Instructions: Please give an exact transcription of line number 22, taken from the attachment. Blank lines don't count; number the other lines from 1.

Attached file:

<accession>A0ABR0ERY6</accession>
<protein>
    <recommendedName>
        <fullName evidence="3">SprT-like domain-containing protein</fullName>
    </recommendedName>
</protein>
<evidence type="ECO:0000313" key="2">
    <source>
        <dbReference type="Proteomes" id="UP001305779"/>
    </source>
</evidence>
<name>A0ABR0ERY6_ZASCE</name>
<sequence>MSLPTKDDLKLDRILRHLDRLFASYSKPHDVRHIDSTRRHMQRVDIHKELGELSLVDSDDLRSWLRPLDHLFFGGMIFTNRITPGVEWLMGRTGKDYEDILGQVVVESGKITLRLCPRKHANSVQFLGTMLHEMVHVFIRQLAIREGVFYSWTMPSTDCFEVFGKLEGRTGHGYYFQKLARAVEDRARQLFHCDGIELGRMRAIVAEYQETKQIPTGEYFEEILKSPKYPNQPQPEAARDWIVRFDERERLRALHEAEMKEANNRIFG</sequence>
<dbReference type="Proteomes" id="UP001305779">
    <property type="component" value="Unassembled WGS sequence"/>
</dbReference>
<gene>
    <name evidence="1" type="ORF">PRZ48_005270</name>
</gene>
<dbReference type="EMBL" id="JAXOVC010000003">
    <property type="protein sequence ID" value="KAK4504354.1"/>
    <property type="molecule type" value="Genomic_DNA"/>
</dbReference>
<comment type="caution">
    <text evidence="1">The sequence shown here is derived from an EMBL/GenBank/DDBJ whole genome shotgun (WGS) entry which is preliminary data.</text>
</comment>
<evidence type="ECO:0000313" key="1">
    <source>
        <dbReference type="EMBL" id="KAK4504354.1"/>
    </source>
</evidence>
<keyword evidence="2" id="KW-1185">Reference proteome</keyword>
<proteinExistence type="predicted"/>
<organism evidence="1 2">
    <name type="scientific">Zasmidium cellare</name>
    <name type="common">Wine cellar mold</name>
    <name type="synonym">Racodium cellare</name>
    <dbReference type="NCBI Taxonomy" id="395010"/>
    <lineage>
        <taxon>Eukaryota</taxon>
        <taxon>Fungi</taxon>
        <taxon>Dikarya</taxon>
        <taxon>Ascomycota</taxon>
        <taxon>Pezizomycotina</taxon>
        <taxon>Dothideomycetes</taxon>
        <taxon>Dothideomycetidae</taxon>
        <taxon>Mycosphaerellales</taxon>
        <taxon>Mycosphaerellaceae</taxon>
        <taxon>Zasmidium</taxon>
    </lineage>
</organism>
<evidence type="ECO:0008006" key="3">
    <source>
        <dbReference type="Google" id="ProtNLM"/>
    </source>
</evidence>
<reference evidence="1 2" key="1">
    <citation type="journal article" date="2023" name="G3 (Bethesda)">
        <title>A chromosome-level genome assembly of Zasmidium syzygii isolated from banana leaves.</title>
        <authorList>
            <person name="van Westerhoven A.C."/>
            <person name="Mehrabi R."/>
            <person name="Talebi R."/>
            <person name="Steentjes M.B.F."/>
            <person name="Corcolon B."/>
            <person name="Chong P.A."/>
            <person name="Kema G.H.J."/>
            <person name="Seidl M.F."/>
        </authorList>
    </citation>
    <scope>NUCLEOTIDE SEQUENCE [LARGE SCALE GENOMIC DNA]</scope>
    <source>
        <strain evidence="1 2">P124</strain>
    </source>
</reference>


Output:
    <property type="molecule type" value="Genomic_DNA"/>